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## What is Kernel Regression?

Kernel regression is an estimation technique to fit your data. Given a data set , you want to find a regression function such that that function is best-fit match to your data at those data points. You may also want to interpolate and approximate a little bit beyond your data.

Different from linear regression or polynomial regression that you know the underlying assumption (e.g. normal distribution), kernel regression does not assume any underlying distribution to estimate the regression function. That is why kernel regression is categorized as non-parametric technique.

The idea of kernel regression is putting a set of identical weighted function called Kernel local to each observational data point. The kernel will assign weight to each location based on distance from the data point. The kernel basis function depend only to the radius or width (or variance) from the 'local' data point X to a set of neighboring locations x. Kernel regression is a superset of local weighted regression and closely related to Moving Average and K nearest neighbor (KNN) , radial basis function (RBF), Neural Network and Support Vector Machine (SVM).

Suppose you have data like the following table.

 1 2 3 4 5 1 1.2 3.2 4 5.1 23 17 12 27 8

The graph of the data is shown below. It is clearly non-linear if you are sure that each data contains no-error.

You want to obtain curve-fitting function to your data such that the result would be like one of these charts below. There are many ways to do curve fitting and Kernel regression is just one of them.

In Kernel regression, what you do is to put a kernel (a kind of bump function) to each point of your X data. The following graph shows Gaussian kernels are located in the center of each data X.

By putting the kernel at your original data , now you can extend the value of the original data into much smaller value of at certain small step . For example, we use (smaller is smoother). For the first data point , we can sample the kernel value at each small step of .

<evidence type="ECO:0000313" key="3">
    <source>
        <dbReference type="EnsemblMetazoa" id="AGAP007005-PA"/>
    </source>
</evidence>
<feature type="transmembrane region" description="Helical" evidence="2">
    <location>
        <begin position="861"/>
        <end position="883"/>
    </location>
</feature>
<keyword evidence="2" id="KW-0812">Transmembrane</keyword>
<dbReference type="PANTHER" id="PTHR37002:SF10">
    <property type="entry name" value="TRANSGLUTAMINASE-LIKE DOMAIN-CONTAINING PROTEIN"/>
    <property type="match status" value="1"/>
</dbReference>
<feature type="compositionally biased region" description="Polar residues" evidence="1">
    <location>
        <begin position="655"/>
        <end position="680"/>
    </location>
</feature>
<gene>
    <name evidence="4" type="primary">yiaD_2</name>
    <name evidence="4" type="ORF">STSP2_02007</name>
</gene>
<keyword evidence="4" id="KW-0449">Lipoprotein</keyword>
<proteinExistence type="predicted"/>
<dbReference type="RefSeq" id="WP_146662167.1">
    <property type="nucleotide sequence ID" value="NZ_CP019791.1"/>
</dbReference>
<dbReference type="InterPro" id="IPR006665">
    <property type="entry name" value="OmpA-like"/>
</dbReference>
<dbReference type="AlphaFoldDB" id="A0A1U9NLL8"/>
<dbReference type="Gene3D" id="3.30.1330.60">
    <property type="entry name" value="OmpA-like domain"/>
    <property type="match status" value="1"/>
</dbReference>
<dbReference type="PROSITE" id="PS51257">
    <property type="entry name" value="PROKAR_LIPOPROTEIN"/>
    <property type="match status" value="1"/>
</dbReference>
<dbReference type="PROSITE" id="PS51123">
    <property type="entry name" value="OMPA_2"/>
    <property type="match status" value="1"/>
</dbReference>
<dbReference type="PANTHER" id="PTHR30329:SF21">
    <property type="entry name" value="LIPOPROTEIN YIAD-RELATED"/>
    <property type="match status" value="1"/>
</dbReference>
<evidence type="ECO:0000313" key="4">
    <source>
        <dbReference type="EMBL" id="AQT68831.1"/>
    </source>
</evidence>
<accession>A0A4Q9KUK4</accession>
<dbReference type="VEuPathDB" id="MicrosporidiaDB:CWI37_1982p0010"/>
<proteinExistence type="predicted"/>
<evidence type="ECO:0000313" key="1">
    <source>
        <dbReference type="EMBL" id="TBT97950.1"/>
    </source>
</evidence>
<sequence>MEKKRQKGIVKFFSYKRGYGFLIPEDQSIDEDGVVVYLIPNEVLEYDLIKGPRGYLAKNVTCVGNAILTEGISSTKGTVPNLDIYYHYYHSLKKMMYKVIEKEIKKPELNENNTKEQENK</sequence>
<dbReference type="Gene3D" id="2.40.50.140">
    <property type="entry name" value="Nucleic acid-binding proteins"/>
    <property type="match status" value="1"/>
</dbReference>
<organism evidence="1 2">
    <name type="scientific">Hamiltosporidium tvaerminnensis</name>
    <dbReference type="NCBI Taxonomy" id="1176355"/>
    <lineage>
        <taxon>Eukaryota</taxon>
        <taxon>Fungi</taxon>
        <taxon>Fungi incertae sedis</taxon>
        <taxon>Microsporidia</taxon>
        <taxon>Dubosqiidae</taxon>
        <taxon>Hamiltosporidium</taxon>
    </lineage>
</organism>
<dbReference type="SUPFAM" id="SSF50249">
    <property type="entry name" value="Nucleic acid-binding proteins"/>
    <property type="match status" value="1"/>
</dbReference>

The formula of Gaussian Kernel is

In this tutorial, the notation of your observational data point is , while the estimation and domain sampling points are denoted by . In this simple example you have only 5 data points but you can make as many sampling points as you want by setting sampling rate .

Assume that the kernel width (we talk about kernel width later ), then we can compute the sample kernel as the following

And so on, we can put into table and chart as shown below

Similar procedure can be done for the all other data points . As our data points have have range of 1 to 5.1, we can extend the domain of between 0 and 6. Computing the kernel values for each data point of each sample of domain value produce a table like the following:

Then the estimated value of at domain value is given by this Kernel Regression formula (also called Nadaraya-Watson kernel weighted average)

The nominator of the Kernel Regression formula is array sum product of kernel and weight, while the denominator is just sum of kernel value at domain for all data point . The following figure show the excel function formulation estimated y using for kernel regression formula for x=0

At beginning we just put all weights values as one, thus all the estimated y is also one as illustrated in the figure below. Copy the estimated y formula for all domain value x, then compute the square of error of estimated y compared to the original data.

Get the sum of square or all the original data (at beginning it is quite high value, SSE= 1586 in our example). Now we are ready for the solution. To find the solution, we will use MS Excel Solver.

Check your Tools menu if there is no solver menu, its mean you need to install the Solver. To install the Solver, you go to menu Tools-Add-Ins... and check on the Solver Add-in and click OK button.

If you already have Solver, click that menu Tools-Solver? and you will have a solver parameters dialog

We want to find weights for each kernel that minimize the sum of square error. Set the target cell of the sum of square error ( SSE ) equal to Min by changing cells weight array. Then click Solve button and click OK button in the next Solver Results dialog to Keep Solver Solution

As we get the new weights array as solution, we also automatically solve the regression by computing the values of estimated y. Figure below shows that the sum of square error is almost zero ( ).

Plotting all the value of domain x and estimated y we get the following chart. The dot marker is the original five data points .

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